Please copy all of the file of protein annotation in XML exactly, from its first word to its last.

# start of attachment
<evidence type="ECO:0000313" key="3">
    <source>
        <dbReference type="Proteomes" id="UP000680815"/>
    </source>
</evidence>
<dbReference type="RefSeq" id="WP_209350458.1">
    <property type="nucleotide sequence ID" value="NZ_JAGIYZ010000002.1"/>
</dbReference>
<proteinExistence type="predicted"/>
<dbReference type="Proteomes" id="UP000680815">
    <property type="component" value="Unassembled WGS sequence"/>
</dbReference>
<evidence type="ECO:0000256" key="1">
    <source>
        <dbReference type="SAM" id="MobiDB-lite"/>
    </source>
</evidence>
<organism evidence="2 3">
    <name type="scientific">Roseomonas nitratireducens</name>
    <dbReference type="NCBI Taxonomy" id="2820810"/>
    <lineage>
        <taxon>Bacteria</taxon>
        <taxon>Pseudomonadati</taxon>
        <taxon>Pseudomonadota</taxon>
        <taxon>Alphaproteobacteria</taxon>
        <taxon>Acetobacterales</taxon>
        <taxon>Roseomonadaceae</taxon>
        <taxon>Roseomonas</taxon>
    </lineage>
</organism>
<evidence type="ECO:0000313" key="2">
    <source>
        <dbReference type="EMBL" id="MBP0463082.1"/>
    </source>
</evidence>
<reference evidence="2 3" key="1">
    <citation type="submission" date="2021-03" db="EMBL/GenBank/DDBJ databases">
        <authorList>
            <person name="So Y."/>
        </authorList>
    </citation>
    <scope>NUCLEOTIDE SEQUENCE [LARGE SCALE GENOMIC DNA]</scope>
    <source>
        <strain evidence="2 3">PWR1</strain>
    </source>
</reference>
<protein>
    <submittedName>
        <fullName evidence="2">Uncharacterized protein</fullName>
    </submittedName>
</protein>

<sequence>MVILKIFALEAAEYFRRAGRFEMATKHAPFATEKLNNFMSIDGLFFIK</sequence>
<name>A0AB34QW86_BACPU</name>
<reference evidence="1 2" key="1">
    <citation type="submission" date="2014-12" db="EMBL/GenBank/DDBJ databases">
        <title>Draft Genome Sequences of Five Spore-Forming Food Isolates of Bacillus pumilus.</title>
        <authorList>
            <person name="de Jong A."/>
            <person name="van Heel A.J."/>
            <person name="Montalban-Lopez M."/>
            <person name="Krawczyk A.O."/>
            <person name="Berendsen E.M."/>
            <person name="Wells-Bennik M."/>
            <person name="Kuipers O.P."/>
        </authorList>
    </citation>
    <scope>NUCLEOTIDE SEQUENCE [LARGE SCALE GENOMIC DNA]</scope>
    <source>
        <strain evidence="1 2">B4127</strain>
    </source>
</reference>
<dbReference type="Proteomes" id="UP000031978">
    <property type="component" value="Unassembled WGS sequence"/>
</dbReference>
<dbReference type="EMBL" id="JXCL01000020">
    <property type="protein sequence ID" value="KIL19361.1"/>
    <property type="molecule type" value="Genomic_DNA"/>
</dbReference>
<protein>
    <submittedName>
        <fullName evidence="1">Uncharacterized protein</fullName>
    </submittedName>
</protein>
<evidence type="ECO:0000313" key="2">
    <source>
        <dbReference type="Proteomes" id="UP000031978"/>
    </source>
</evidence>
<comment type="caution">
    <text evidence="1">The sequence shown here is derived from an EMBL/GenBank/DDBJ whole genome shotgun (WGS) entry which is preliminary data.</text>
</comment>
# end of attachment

<evidence type="ECO:0000313" key="3">
    <source>
        <dbReference type="Proteomes" id="UP000680815"/>
    </source>
</evidence>
<dbReference type="RefSeq" id="WP_209350458.1">
    <property type="nucleotide sequence ID" value="NZ_JAGIYZ010000002.1"/>
</dbReference>
<proteinExistence type="predicted"/>
<dbReference type="Proteomes" id="UP000680815">
    <property type="component" value="Unassembled WGS sequence"/>
</dbReference>
<evidence type="ECO:0000256" key="1">
    <source>
        <dbReference type="SAM" id="MobiDB-lite"/>
    </source>
</evidence>
<organism evidence="2 3">
    <name type="scientific">Roseomonas nitratireducens</name>
    <dbReference type="NCBI Taxonomy" id="2820810"/>
    <lineage>
        <taxon>Bacteria</taxon>
        <taxon>Pseudomonadati</taxon>
        <taxon>Pseudomonadota</taxon>
        <taxon>Alphaproteobacteria</taxon>
        <taxon>Acetobacterales</taxon>
        <taxon>Roseomonadaceae</taxon>
        <taxon>Roseomonas</taxon>
    </lineage>
</organism>
<evidence type="ECO:0000313" key="2">
    <source>
        <dbReference type="EMBL" id="MBP0463082.1"/>
    </source>
</evidence>
<reference evidence="2 3" key="1">
    <citation type="submission" date="2021-03" db="EMBL/GenBank/DDBJ databases">
        <authorList>
            <person name="So Y."/>
        </authorList>
    </citation>
    <scope>NUCLEOTIDE SEQUENCE [LARGE SCALE GENOMIC DNA]</scope>
    <source>
        <strain evidence="2 3">PWR1</strain>
    </source>
</reference>
<protein>
    <submittedName>
        <fullName evidence="2">Uncharacterized protein</fullName>
    </submittedName>
</protein>

<sequence>MVILKIFALEAAEYFRRAGRFEMATKHAPFATEKLNNFMSIDGLFFIK</sequence>
<name>A0AB34QW86_BACPU</name>
<reference evidence="1 2" key="1">
    <citation type="submission" date="2014-12" db="EMBL/GenBank/DDBJ databases">
        <title>Draft Genome Sequences of Five Spore-Forming Food Isolates of Bacillus pumilus.</title>
        <authorList>
            <person name="de Jong A."/>
            <person name="van Heel A.J."/>
            <person name="Montalban-Lopez M."/>
            <person name="Krawczyk A.O."/>
            <person name="Berendsen E.M."/>
            <person name="Wells-Bennik M."/>
            <person name="Kuipers O.P."/>
        </authorList>
    </citation>
    <scope>NUCLEOTIDE SEQUENCE [LARGE SCALE GENOMIC DNA]</scope>
    <source>
        <strain evidence="1 2">B4127</strain>
    </source>
</reference>
<dbReference type="Proteomes" id="UP000031978">
    <property type="component" value="Unassembled WGS sequence"/>
</dbReference>
<dbReference type="EMBL" id="JXCL01000020">
    <property type="protein sequence ID" value="KIL19361.1"/>
    <property type="molecule type" value="Genomic_DNA"/>
</dbReference>
<protein>
    <submittedName>
        <fullName evidence="1">Uncharacterized protein</fullName>
    </submittedName>
</protein>
<evidence type="ECO:0000313" key="2">
    <source>
        <dbReference type="Proteomes" id="UP000031978"/>
    </source>
</evidence>
<comment type="caution">
    <text evidence="1">The sequence shown here is derived from an EMBL/GenBank/DDBJ whole genome shotgun (WGS) entry which is preliminary data.</text>
</comment>